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Page 249 text:
From finding pineapples as tee markers in Hawaii to playing with red balls in the snow in Colorado, Beaver golfers enjoy this
When the sun started its consistent run, people seemed to automatically flock outdoors to enjoy it. Barbeques, sun bathing and one of the most popular exercising events, golfing, prevailed.
The OSU Women's Golf Team, led by Walt Kennick and assistant coach Elaine Kennick, spent many afternoons following Spring Vacation on the green.
"The season begins right after Spring Break and ends before Thanksgiving," Coach Kennick said. "We try to squeeze as much time in as we possibly can."
The Lady Beavers'schedule was a busy one. The five-woman traveling team, which consisted of two se-
niors, Sarah Bloemendaal and Karen Campbell, freshman Candi Jordan and sophomores Susan Rakozy and Sue Skjonsby traveled nationwide during the season.
"Sarah and Karen played consistently well all year long," Kennick stated. "We will really be at a disadvantage without them next year."
Tournaments held in Idaho and Utah, such as the B.Y.U. Invitational, filled the itinerary, but nice weather was not always a pre-requisite for playing.
"We were in Colorado Springs for the Lady Falcon Tournament," Elaine Kennick remembered. "Playing with the red balls was interesting, but we were snowed out on the third day and had to cancel the whole thing!"
The Pac-10 tournament in Tuscon, Arizona, brought nine of the best teams around together.
"At least we beat the Ducks," Assistant Coach Kennick laughed. "Thank God for Oregon."
Mr. Kennick really had his work cut out for him. With a less than adequate slice of the budget, team members did not have the money necessary to be adequately prepared for their games.
"If we're going to compete in this league, we've got to get the girls," Coach Kennick stressed. "Other schools can afford to send out letters of intent that have something to offer. We don't have that option."
Arizona, Oklahoma and San Jose were just a few of the top-rated teams OSU was up against during the year.
"These girls are able to get scores very near to those women on protours achieve," Coach Kennick admitted.
Other tournaments the team played in were the U of W Edean Ihlanfeldt Invitational, the U.S.I.U. in San Diego and the Trojan-Bruin Classic.
"Golfing is a good reason to go on vactaion," Coach Kennick stated. "But we work really hard to do our best at playing." □ by Lindy Humphreys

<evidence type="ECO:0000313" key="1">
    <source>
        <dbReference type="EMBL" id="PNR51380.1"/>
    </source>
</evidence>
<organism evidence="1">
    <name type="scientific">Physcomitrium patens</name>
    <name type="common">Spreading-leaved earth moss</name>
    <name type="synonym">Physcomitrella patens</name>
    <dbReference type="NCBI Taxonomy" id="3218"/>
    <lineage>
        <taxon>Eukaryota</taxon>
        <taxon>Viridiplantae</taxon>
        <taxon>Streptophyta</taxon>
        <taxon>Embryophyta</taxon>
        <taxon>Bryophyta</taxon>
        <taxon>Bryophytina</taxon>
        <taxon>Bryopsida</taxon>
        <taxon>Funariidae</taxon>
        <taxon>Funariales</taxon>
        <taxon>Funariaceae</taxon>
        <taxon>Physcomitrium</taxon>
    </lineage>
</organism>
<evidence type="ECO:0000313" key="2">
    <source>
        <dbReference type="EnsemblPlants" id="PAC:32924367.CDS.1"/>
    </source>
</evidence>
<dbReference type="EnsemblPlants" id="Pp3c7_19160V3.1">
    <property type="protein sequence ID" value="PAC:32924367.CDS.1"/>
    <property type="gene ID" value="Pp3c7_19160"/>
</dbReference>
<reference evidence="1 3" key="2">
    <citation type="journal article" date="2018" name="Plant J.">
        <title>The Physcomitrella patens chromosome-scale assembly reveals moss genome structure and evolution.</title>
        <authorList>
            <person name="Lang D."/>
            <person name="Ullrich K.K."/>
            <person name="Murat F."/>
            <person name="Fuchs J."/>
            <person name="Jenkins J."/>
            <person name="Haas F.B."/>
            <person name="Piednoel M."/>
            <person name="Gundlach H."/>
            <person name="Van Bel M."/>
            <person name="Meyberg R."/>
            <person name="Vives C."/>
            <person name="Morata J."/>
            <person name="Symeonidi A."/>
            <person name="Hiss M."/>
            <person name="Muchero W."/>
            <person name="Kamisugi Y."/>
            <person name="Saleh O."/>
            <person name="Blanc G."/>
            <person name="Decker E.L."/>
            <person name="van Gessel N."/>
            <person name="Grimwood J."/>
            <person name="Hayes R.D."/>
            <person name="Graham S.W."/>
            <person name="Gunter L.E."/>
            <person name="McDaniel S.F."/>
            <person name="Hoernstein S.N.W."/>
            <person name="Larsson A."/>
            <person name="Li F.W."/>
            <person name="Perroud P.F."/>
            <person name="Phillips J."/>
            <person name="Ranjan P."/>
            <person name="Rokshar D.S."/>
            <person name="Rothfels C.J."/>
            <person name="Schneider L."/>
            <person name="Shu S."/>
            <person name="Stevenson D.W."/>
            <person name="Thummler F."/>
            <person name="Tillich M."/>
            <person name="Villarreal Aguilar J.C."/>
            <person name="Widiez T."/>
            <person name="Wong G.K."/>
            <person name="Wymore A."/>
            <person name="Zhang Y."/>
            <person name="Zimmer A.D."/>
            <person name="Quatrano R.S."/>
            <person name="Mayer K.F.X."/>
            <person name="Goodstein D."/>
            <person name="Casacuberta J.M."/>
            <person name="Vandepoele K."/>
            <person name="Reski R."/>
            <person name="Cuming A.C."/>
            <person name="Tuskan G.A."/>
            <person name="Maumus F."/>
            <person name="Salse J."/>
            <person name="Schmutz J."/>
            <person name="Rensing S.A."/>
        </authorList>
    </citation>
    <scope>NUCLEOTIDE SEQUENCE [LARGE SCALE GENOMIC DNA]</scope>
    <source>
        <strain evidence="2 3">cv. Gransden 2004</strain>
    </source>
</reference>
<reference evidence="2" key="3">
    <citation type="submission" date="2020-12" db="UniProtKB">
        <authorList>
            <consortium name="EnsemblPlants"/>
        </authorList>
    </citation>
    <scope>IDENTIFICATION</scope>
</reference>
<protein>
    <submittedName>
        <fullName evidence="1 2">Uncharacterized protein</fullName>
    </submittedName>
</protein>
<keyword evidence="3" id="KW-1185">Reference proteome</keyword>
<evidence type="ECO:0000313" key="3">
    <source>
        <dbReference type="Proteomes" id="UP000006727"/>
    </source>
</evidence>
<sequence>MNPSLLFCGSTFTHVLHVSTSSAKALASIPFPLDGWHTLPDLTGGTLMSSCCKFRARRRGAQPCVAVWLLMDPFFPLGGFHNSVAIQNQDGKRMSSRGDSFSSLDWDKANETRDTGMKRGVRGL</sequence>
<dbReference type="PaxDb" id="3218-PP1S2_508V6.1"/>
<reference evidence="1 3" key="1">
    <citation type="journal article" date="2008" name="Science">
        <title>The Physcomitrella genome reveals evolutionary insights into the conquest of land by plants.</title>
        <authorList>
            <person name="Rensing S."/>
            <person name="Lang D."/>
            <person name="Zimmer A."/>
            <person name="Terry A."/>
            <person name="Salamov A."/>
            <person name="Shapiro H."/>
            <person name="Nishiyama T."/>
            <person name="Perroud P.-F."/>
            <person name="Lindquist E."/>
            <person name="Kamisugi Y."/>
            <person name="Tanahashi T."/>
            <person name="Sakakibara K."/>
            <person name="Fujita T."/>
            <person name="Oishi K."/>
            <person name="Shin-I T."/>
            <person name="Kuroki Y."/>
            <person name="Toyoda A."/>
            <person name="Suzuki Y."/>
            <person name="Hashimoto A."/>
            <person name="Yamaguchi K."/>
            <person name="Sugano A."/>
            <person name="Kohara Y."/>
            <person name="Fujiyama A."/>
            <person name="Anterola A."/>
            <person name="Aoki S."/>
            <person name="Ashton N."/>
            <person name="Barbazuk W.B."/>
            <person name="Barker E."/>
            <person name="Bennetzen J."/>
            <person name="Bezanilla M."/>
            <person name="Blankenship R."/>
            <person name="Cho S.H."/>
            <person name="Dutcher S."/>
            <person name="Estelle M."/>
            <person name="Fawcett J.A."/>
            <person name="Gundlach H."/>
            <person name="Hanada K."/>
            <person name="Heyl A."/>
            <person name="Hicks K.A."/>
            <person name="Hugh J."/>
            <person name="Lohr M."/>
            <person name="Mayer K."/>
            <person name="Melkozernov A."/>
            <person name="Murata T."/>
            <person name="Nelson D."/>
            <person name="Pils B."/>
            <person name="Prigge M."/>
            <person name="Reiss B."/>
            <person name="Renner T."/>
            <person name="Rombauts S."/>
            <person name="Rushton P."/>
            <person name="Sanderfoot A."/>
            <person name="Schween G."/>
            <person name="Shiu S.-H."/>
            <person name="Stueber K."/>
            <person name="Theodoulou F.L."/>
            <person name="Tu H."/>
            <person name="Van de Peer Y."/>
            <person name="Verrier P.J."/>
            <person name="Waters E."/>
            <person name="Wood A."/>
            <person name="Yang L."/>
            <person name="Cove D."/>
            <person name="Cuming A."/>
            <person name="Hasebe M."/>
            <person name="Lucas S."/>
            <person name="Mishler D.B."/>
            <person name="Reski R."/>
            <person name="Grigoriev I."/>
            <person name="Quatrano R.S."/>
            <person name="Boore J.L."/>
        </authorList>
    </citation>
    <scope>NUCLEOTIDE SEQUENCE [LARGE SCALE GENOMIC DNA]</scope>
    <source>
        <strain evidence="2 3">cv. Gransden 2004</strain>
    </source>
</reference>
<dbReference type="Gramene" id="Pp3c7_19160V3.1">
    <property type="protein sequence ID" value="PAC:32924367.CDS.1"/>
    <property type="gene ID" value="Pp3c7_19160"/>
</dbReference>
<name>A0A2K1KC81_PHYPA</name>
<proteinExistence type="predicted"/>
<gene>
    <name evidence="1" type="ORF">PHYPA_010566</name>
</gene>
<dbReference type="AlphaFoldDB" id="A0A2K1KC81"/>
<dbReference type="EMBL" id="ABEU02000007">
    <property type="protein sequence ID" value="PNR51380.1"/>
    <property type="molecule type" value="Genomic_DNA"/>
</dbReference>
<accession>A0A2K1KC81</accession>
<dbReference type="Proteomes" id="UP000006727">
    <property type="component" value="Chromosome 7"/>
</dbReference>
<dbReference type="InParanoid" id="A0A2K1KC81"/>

Skip Zwahlen blasts out of a sand trap as he approaches the green.
Page 248 text:
The ball awaits the approach of Susan Rako .y's club during practice at the Corvallis Country Club.
Senior Karen Campbell shows her consistent style as she sends the ball down the fairway.
Page 250 text:
From the Oregon State Invitational golf tournament in October to the Pac-10 Championships in May, the Men's Golf Team tried its best to keep its scores low.
"You determine your own successor failure,"said Coach Rick Garber, "but we do play as a team."
The team voted Todd Gjes-vold, a senior in Business, as the Team Captain. Gjesvold, whose average for the year was 75.7, was also chosen as the Outstanding Golfer of the Year.
Sophomore Steve Altman was the recipient of the Barry Martin Inspirational Citizenship Award. This award goes to the golfer who most represents the qualities of leadership as a student athlete. Alan Cockerham was chosen as the Outstanding Freshman of the Year.
Outstanding Freshman Golfer of the Year Alan Cockerham strokes a putt during practice.
Susan Rako .v and Karen Campbell check their scores on the scorecard after an afternoon on the green.
One of the year's highlights was the University of San Francisco Invitational in November at the Olympic Club Lakeside Course, the site of the 1987 U S. Open. The Beavers finished with a 10th place tie at 929. They were led by Gjesvold who was 19 over par with 76-74-82 on three rounds.
"I played pretty well the first two rounds," Gjesvold said. "It was a thrill to play that course."
Freshman Rob Nelson said, "We didn't play any other course of that caliber." Nelson scored 77-81-76 on the course for 21 over par.
Coach Garber noted that the Beavers will be able to compare their scores with those of the pros when the 1987 U.S. Open is played there this summer.
The Men's Golf Team took a break in February to play in the John Burns invitational at
Honolulu, which was also attended by several teams from Japan. Although the Beavers finished 22nd, and even encountered some rain, the members enjoyed the tournament.
Gjesvold and Altman led the team in that tournament with scores of 76-73-73 and 73-78-72 respectively. The team snacked on tropical fruit during the play.
"There were pineapples on the course as tee markers," Altman said. "We brought knives and cut them up and ate them."
"Golf isn't a major sport so you don't get much exposure," said Coach garber. "It takes a lot of self discipline to get out and practice in the rain in January."
Gjesvold said it is the toughest sport to play and still get good grades. Team members practice all year, five days a week. They play
every weekend and are out of town about 25 days each term for tournaments and qualifying rounds.
These men play on the golf team because of their love for the sport.
"I love to play golf," said senior Eric Gifford. "I've played my entire life. Being on the team gives me access to play while I'm in school."
Ross Jesswein, a senior in Journalism, played four years for the Beavers. He has played since age 15.
Nelson, who plans to play for the Beavers again next year, knows from personal experience that golf is a lifetime sport. He began to play at age five with his grandmother.
Altman affirmed that "golf is a good sport because you can play it all your life." □ by Mary Kacmarcik
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